T4America Blog

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Task force on childhood obesity should look at increased opportunity to walk and bike

12 Apr 2010 | Posted by | 0 Comments | , ,

Photo courtesy of the California Department of Transportation In the last couple of weeks, we suggested First Lady Michelle Obama’s Task Force on Child Obesity consider transportation and the built environment. Another important component is enhancing infrastructure for walking and bicycling. Infrastructure to support walking and biking includes bike lanes, shared-use paths, and routes on […]

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Active living means housing choices that get people moving everyday

As First Lady Michelle Obama’s Task Force on Childhood Obesity gets to work identifying policy changes and recommendations for federal agencies, the impact of city design on childrens’ health is one of the first places they ought to look. Current laws and incentives drive where schools, grocery stores, health centers, and parks are located – […]

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Michelle Obama’s Let’s Move campaign a positive step, but must emphasize transportation voices

In February, First Lady Michelle Obama announced her exciting “Let’s Move” campaign and the goal of seriously confronting childhood obesity in the United States within a generation. Now, the campaign – more formally known as the Presidential Task Force on Childhood Obesity – is getting to work on an action plan to influence federal policy. This is a great start, but there’s an omission: the task force does not include a representative from the U.S. Department of Transportation.

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The potential economic and personal impacts of oil dependence

22 Mar 2010 | Posted by | 0 Comments | ,

There isn’t a state in the union that doesn’t depend on oil for transportation. But states have varying levels of dependence, making some far more vulnerable to dramatic economic impacts as the price of oil goes up or down. This new report from the National Resources Defense Council analyzes the vulnerability of each of the 50 states to changes in oil prices.

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Speeding up, cleaning up freight movement in the U.S.

17 Mar 2010 | Posted by | 0 Comments | , , ,

Since Chairman Oberstar introduced the Surface Transportation Authorization Act (STAA) last summer, we’ve increasingly heard that addressing freight congestion is going to be a major component of any national transportation policy. We face a choice in how the nation will step up to meet the coming demand — and how clean those solutions will be. The upcoming reauthorization of the federal transportation bill is a great opportunity to help achieve a smarter, greener freight system. The innovative freight projects highlighted in this week’s “Good Haul” report by the Environmental Defense Fund demonstrates the practical solutions that are economically smart, protect us from harmful air pollution, and provide jobs for American workers.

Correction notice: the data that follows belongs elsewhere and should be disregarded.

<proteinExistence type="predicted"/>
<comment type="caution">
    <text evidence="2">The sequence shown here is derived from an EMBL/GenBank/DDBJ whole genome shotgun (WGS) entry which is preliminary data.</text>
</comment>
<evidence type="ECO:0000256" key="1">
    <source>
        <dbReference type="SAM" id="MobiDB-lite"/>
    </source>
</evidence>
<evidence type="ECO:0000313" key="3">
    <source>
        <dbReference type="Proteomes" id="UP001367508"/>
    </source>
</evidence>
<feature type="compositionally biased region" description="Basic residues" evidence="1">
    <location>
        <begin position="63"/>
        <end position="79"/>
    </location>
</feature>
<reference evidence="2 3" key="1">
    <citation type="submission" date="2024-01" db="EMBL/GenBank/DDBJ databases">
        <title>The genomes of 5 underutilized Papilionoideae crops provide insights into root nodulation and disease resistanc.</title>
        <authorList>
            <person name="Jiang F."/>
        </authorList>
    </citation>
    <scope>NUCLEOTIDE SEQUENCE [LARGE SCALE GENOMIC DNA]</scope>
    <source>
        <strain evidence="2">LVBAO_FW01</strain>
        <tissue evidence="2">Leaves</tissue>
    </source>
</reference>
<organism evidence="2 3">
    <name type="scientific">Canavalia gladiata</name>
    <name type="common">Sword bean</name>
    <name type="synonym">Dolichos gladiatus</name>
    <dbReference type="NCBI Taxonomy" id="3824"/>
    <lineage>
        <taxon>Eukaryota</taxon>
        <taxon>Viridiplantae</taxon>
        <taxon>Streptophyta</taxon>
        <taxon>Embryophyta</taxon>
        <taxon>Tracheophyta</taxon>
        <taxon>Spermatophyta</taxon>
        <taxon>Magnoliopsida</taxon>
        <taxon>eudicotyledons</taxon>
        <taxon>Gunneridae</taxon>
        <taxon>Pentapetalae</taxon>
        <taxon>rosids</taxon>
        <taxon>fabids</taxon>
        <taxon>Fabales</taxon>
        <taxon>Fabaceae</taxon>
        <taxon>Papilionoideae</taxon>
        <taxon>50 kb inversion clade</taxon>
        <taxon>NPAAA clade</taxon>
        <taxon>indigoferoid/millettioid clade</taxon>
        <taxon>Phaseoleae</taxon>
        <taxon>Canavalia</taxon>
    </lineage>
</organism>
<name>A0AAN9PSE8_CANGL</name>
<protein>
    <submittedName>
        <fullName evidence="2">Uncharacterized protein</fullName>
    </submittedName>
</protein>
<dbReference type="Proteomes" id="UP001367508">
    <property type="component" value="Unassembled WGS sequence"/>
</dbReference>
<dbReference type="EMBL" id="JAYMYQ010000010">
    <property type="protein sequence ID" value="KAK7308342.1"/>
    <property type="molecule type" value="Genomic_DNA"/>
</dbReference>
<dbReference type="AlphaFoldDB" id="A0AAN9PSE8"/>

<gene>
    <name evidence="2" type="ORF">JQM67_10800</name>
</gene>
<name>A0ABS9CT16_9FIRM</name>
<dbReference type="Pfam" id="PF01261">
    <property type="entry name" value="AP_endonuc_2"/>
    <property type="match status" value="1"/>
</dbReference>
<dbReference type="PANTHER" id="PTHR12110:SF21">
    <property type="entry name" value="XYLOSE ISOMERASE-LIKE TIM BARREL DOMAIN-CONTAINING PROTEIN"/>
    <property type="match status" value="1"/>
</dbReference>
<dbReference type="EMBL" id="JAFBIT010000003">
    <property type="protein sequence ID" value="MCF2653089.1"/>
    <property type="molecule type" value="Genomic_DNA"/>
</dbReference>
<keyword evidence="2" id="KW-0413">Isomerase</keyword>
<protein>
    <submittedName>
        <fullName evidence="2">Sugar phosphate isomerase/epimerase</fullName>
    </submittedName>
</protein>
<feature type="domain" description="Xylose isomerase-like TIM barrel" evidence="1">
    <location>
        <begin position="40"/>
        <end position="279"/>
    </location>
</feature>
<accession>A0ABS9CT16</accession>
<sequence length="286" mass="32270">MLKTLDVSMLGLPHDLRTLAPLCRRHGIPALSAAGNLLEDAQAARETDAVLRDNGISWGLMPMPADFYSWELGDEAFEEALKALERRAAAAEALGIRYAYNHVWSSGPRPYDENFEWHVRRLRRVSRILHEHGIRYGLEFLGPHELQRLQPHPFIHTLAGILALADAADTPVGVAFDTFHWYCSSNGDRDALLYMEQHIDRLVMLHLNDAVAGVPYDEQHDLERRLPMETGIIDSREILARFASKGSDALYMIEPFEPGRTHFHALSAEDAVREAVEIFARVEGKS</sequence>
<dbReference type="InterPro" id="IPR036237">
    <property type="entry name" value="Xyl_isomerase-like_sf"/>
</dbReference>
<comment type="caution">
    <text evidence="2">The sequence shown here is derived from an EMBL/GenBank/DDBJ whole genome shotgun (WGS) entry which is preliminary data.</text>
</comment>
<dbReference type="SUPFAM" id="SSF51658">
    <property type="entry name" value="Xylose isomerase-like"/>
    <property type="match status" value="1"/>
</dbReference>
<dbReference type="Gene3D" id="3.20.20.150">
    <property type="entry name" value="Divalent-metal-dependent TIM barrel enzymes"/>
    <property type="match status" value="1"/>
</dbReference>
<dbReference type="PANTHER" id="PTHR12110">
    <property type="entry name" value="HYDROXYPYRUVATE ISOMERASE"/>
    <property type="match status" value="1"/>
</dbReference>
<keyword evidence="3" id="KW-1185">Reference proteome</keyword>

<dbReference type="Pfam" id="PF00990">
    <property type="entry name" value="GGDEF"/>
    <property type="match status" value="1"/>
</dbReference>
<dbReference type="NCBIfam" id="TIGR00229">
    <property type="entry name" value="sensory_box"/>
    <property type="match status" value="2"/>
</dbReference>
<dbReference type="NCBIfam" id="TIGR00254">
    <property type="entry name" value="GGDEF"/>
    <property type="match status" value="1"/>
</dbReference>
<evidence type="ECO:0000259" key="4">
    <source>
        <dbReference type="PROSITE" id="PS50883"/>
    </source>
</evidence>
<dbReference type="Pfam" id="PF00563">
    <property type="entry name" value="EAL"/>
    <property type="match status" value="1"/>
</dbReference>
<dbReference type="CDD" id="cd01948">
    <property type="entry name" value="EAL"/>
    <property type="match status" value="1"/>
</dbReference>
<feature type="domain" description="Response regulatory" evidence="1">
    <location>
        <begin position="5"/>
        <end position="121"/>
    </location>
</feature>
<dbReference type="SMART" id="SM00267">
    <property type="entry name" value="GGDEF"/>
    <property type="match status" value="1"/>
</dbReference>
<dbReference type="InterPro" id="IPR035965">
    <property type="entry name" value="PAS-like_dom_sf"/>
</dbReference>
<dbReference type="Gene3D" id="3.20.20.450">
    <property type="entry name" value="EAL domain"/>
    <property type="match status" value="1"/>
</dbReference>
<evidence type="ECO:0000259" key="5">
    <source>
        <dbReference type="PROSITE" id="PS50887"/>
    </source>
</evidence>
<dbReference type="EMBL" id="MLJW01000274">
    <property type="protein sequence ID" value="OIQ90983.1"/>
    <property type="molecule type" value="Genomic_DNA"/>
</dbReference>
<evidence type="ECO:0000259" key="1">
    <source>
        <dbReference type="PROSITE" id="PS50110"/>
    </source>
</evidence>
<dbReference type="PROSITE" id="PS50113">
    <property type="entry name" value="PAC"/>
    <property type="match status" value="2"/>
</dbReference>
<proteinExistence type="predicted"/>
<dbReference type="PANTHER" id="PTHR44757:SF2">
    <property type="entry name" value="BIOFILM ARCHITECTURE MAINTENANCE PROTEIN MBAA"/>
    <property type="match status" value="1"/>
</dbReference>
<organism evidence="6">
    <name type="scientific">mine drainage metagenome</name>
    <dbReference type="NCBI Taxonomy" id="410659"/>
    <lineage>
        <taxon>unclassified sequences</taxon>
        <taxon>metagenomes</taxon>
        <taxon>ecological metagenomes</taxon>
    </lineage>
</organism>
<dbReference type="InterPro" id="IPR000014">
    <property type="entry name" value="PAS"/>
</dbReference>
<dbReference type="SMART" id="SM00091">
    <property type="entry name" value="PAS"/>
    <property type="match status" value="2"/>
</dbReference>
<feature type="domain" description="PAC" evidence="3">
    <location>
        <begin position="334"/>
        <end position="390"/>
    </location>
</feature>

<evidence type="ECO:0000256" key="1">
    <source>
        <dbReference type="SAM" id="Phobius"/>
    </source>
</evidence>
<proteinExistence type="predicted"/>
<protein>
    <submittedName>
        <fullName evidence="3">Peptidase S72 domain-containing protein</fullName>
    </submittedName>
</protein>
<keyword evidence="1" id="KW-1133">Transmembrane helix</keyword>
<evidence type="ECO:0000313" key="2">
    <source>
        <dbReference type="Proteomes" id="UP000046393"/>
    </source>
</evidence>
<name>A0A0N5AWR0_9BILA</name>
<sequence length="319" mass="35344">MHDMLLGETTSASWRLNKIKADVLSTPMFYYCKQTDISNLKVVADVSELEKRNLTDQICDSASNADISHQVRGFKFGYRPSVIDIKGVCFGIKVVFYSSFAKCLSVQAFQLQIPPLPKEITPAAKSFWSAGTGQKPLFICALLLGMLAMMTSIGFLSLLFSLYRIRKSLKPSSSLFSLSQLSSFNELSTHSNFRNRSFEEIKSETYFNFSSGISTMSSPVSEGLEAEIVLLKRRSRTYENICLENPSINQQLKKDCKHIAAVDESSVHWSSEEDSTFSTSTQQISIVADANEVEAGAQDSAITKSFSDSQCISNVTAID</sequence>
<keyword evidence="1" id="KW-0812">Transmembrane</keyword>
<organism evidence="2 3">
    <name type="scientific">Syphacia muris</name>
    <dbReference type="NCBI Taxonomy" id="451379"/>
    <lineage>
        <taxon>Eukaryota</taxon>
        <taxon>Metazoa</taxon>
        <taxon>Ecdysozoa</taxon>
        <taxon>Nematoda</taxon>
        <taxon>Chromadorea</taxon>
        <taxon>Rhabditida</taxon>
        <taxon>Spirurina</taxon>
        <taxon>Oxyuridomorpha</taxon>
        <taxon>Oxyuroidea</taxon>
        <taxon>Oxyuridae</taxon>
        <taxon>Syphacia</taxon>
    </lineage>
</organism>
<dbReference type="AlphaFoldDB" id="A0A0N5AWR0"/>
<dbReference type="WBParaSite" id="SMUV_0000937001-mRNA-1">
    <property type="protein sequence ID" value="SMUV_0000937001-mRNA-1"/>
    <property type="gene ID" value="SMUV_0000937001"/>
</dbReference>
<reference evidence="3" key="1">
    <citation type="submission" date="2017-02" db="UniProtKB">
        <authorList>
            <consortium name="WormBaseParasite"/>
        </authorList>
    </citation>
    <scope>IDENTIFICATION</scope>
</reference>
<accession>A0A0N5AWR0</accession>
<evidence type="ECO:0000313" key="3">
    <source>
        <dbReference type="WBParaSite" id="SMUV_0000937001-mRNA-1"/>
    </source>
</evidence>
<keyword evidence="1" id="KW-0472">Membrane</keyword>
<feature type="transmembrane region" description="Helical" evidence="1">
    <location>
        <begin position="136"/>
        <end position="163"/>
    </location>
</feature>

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What’s the impact of the Highway Trust Fund patch or an extension of the current bill?

30 Jul 2009 | Posted by | 0 Comments |

With the House passing a $7 billion patch for the Highway Trust Fund yesterday afternoon to keep it from running out of money before September, we thought it might be useful to post a brief Q&A about the trust fund patch and how the full six-year transportation authorization bill could be affected. The $7 billion patch moves to the Senate for a vote, probably this afternoon, before reaching President Obama’s desk.

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56 million people in rural America looking for better transportation solutions

A top priority in the transportation debate is addressing the mobility needs of the 56 million residents of rural areas and small towns in America – about 20 percent of the population of the United States. Rural areas and small towns often fall through the cracks of federal transportation policy, which focuses on statewide priorities for building new highways and often overlooks local needs and preferences. Transportation for America has been working closely with our coalition partners on this important issue for some time. Now, it looks like Secretary of Transportation Ray LaHood is also getting on board.

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Improving access to healthcare by improving transportation options

We noted transportation’s impact on health care costs and how expanding access to public transportation and investing more money in complete streets safe for walking and biking can improve overall health and lower healthcare costs. We should remember that having transportation options and the ability to easily get where you need to go have a huge impact on whether or not you receive care. How does access to transportation affect the health of Americans?

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